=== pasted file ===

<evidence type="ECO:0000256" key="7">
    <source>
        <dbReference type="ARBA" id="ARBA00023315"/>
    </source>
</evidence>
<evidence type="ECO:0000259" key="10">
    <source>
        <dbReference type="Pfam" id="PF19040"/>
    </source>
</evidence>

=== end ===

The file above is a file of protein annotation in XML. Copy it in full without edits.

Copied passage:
<evidence type="ECO:0000256" key="7">
    <source>
        <dbReference type="ARBA" id="ARBA00023315"/>
    </source>
</evidence>
<evidence type="ECO:0000259" key="10">
    <source>
        <dbReference type="Pfam" id="PF19040"/>
    </source>
</evidence>